The “Shock” Is, We’re With Janice?

I have been working my way through The Winds of War novel. I’m now about 1,035 pages through it, so I’m almost to the end. On the horizon, though, is its sequel: War and Remembrance (which was a Christmas present).

Reading the likes of those is one way I “relax” – yes, seriously – away from my own writing. At 1,361 pages, Remembrance is also even longer than Winds. Hmm. Between the last part of Winds and then Remembrance afterwards … uh, see you in about, oh, three years or so:

"War and Remembrance." [Photo by me, 2015.]
“War and Remembrance.” [Photo by me, 2015.]

Just exaggerating. Although perhaps only a bit. 😉

In the best books, the ending often comes as a shock. Not just because of that one last twist in the tale, but because you have been so absorbed in their world, that coming back to the harsh light of reality is a jolt.

That quote comes from Hodder’s “postscript” page that I noticed appears after Remembrance’s story concludes. Hodder published this edition of War and Remembrance, as well as the first volume, The Winds of War.

There’s lots that makes sense in that observation. As readers, we want to be absorbed in what we read. Separately, as authors, we desperately hope we can manage to absorb our readers. (As you know, I’m obsessed by you. Any author who claims he doesn’t care about his readers, well, he’s not, in my opinion, worth reading.)

However, the ending can’t really be too great a surprise when that notion is applied to Remembrance. After all, the Allies won the war. We know at least that much before we ever set eyes on “Page 1.”

[Spoilers follow.]

The only “shock” I feel about the conclusion of Winds is something of a letdown that author Herman Wouk introduces the Pearl Harbor attack through the eyes of Janice Henry – she’s Pug Henry’s daughter-in-law, married to his aircraft carrier Enterprise pilot son, Warren. I’ve just gotten there.

USS Enterprise (CV-6) in Puget Sound, September 1945. Official U.S. Navy photo.
USS Enterprise (CV-6) in Puget Sound, September 1945. Official U.S. Navy photo. From Wikipedia.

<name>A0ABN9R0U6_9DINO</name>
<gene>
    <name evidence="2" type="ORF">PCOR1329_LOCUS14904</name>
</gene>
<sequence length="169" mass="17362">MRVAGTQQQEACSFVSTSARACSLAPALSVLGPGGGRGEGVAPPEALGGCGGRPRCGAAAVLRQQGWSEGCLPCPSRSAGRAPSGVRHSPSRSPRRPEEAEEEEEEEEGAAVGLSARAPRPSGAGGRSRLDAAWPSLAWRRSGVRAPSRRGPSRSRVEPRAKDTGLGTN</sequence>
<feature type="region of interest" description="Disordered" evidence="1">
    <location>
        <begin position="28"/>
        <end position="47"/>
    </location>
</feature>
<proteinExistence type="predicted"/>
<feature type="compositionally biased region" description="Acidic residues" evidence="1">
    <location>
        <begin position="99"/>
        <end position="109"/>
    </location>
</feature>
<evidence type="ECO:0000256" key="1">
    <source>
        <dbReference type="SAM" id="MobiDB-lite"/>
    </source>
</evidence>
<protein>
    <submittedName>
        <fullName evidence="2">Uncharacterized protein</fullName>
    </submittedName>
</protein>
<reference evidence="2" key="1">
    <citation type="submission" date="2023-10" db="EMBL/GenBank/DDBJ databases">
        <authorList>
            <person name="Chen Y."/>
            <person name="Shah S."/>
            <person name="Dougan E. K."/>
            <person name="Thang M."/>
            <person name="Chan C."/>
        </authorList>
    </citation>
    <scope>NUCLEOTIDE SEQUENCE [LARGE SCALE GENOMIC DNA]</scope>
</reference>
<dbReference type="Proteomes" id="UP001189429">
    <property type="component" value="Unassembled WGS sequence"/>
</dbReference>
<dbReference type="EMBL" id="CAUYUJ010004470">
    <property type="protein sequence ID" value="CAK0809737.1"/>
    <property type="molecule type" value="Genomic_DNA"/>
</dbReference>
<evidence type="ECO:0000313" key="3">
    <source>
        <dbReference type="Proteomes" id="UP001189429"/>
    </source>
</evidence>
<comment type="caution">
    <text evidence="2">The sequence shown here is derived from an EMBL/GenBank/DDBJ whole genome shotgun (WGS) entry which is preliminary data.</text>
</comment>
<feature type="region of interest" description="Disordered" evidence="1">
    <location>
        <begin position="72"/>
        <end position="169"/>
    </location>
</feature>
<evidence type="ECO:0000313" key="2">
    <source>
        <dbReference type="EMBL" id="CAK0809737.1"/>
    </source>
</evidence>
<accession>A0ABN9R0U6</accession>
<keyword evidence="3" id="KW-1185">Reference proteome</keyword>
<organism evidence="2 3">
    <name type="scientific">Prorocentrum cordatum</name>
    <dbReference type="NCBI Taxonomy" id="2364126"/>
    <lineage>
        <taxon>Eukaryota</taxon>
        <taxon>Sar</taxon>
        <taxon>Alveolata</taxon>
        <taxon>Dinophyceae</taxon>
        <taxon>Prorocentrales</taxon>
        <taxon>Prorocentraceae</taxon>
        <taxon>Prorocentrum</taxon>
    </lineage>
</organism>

The chapter is missing something. It opens with Natalie and Aaron in Rome. They’ve decided after a party at the Japanese embassy not to join a smuggling ship full of desperate (other) Jews trying to reach British-controlled Palestine.

Abruptly – separated by the obligatory blank line – we’re transported around the world to Janice in Hawaii. We haven’t seen Janice in nearly two hundred pages. In any case we’re in Hawaii, and there’s not much left of the book, so naturally we know what must be about to happen.

She’s bored and unhappy. We’re in her head as she’s reflecting at length upon being a 23 year old Navy wife, coping with new motherhood, and sharing personal foibles such as how much she loves sex with Warren, but it’s too rare and it’s so frustrating he’s no longer a dashing guy but has become just another Navy cog. She’s even thinking divorce. And there’s lots more: a blizzard of new information about her is thrown at us merely in a few pages.

Suddenly, Janice is “front and center.” Wait. What? This being historical fiction, the expected follows: Japanese planes appear overhead and are sinking U.S. battleships.

In this often so intimate, incredible novel, which straddles much of the globe, contains innumerable characters of a variety of nationalities and backgrounds, and borders on biblical length, Janice was a decidedly minor figure up to now. She is mostly a caricature of a spoiled glamour puss. I feel we don’t know nearly enough, or care enough, about her (indeed, one may even dislike her) that it “works” that she ends up central as the book moves to its climax. (Uh, no sexual pun intended.)

Or maybe that is supposed to be the “shock ending?” Regardless, it doesn’t really do it for me. Urgent memo to self: Avoid doing that to your own readers. 😉

It’s Saturday! It’s the weekend! Hope you’re having a good one! 🙂